While we recognize this possibility, we must, on the other side, recognize with equal distinctness that the functions of government, as an institution, are merging with equal rapidity into the industrial world which it is supposed to control. The whole work of legislation is not only dependent upon public sentiment, at least in democratic countries, but it is finding constantly fuller expression in other channels of publicity. The newspaper, in its various forms of journal and magazine, is effecting changes that are assumed to be those which follow governmental action. If only it becomes possible to focus public sentiment upon an issue in the delicate organism of the modern civilized community, it is as effective as if the mandate came from legislative halls, and frequently more so. This is true, not simply in the public reaction upon the justice of movements like those of great strikes and lockouts, but even in the interpretation of the methods of industrial and commercial activity. What the court does in reinterpreting laws is being done in increasing extent by simply closer
(369) organization of the business world — an organization that depends most immediately upon growing publicity. The study of the criminal and defective classes, as an expression of the conditions of the social body in which they are found, and their treatment from this new standpoint, as well as the movement toward arbitration for the solution of international differences, all point to the passing of functions which are supposed to inhere in the government into activities that belong to the community simply through its organization apart from government as a separate institution. On the other hand, certainly one of the most important so-called governmental functions, that is characteristic of the time, is the committee work, which is but a part of the general process of gaining publicity as regards what is going on in the country and the world. This is often done, not by a legislative commission, but by the university as well as the newspaper. In attempting to forecast what is to be the result of the movement of municipal ownership, we have to consider, therefore, not only the development of the municipal corporation and the industry that it conducts, but also that of a government that is changing fully as rapidly as the industrial and commercial world.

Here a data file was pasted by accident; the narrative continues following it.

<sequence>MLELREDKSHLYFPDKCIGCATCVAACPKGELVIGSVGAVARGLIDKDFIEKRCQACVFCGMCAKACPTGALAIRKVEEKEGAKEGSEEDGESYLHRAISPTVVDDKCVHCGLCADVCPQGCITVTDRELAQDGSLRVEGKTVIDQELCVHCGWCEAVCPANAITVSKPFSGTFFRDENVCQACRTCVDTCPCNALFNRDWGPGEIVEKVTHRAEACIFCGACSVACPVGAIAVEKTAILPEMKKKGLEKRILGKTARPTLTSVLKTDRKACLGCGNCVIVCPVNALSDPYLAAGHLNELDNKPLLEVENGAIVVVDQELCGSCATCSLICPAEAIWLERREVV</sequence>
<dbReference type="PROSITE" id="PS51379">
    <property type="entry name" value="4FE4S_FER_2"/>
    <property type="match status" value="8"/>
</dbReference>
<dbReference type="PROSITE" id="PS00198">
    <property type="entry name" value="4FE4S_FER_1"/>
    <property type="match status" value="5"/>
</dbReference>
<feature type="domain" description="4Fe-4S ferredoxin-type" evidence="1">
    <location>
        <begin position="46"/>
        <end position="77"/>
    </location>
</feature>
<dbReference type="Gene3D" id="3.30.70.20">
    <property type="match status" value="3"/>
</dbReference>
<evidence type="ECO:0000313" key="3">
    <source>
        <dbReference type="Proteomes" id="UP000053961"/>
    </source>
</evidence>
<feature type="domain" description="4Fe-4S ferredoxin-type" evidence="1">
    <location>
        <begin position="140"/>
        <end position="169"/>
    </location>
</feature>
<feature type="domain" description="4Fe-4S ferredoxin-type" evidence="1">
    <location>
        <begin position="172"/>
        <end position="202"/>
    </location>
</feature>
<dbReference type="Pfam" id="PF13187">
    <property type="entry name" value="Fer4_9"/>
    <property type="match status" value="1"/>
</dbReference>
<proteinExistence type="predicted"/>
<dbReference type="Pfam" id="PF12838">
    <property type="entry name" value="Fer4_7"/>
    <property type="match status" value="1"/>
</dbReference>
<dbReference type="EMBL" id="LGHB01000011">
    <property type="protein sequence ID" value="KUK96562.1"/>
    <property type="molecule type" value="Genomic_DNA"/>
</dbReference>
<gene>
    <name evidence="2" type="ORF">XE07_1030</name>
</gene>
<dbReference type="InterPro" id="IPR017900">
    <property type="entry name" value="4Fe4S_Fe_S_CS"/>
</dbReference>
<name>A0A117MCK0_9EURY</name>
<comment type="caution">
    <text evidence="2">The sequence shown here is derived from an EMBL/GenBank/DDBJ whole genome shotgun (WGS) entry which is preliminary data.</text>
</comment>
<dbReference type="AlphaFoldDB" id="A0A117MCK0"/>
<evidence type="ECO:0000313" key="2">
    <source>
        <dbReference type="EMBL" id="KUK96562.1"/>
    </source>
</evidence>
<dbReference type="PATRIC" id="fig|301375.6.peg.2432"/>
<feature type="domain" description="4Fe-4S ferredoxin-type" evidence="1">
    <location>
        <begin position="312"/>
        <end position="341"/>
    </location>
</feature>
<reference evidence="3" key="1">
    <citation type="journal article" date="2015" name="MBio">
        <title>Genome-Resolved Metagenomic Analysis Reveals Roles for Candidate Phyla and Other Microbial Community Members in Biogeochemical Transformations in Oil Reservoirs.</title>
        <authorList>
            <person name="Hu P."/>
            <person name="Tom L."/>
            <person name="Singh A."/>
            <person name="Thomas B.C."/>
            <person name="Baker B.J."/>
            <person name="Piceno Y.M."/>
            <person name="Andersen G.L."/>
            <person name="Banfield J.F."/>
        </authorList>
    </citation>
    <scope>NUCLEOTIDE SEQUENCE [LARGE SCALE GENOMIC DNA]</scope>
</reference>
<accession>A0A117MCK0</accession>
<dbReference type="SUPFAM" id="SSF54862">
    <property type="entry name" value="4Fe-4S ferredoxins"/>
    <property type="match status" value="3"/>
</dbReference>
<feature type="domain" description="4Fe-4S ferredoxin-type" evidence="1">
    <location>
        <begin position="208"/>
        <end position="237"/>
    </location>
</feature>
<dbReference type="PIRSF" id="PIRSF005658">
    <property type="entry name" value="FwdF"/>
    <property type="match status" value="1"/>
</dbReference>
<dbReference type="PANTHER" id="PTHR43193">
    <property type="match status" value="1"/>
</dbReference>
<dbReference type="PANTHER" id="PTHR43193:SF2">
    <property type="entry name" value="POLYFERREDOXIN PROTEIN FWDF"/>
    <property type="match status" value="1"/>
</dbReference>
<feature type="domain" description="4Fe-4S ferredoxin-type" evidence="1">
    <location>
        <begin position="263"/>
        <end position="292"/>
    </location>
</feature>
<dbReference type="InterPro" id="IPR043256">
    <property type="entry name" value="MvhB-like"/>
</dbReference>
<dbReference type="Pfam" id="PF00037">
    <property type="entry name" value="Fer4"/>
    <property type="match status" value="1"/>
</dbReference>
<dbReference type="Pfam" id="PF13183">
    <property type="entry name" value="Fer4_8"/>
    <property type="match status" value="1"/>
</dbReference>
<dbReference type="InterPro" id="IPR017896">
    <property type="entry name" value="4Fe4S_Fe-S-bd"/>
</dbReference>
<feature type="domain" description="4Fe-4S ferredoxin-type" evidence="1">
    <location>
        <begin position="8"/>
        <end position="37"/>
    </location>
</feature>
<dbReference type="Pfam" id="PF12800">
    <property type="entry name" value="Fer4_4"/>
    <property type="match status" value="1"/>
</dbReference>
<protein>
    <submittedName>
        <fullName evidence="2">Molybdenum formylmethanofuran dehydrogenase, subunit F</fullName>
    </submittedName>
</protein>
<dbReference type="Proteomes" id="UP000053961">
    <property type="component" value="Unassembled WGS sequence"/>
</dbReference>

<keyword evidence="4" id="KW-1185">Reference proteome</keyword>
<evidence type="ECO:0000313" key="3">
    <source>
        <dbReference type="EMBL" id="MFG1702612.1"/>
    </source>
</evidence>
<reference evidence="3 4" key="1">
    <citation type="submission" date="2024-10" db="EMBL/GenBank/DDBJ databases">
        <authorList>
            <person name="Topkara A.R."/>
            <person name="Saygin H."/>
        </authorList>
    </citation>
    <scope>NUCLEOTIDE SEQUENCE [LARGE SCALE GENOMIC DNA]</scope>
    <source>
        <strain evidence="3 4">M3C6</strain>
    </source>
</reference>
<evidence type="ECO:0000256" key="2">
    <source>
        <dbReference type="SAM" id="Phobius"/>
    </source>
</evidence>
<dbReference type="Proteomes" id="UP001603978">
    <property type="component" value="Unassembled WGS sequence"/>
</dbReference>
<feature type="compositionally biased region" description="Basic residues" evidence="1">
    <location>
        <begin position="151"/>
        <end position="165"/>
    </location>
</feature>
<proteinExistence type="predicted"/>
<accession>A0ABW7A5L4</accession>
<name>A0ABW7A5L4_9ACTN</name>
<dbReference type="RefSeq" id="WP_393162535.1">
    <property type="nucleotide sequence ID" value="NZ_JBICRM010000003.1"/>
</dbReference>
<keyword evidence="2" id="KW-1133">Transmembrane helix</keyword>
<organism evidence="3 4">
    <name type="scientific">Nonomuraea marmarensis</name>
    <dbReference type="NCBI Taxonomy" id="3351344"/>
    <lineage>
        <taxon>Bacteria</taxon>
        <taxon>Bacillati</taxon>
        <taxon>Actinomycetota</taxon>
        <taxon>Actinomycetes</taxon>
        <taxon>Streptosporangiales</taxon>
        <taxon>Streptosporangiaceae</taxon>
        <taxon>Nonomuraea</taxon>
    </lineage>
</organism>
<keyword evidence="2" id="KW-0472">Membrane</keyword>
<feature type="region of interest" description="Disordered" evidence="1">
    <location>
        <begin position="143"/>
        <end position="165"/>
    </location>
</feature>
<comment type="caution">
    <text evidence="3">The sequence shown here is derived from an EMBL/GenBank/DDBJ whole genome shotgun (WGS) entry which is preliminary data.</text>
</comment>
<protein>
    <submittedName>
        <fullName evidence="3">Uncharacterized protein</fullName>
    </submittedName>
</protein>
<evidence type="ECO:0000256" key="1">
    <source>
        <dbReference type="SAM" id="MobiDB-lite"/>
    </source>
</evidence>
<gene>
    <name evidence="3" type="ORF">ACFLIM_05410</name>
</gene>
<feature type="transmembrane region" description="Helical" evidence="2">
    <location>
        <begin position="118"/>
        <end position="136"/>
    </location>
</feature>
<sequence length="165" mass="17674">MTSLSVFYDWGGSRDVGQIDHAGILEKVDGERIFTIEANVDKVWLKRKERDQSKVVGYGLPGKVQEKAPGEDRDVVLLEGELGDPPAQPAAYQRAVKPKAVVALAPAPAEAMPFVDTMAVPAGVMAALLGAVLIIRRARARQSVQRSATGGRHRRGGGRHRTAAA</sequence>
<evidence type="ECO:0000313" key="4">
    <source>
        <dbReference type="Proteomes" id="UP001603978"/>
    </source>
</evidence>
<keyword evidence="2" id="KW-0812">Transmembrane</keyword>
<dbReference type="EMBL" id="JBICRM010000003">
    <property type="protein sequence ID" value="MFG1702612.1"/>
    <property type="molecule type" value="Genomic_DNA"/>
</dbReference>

I have adduced this as an illustration of the attitude which social reformers must assume toward their problems. It is impossible to so forecast any future condition that depends upon the evolution of society as to be able to govern our conduct by such a forecast. It is always the unexpected that happens, for we have to recognize, not only the immediate change that is to take place, but also the reaction back upon this of the whole world within which the change takes place, and no human foresight is equal to this. In the social world we must recognize the working hypothesis as the form into which all theories must be cast as completely as in the natural sciences. The highest criterion that we can present is that the hypothesis shall work in the complex of forces into which we introduce it. We can never set up a detailed statement of the conditions that are to be ultimately attained. What we have is a method and a control in application, not an ideal to work toward. As has been stated, this is the attitude of the scientist in the laboratory, whether his work remains purely scientific or is applied immediately to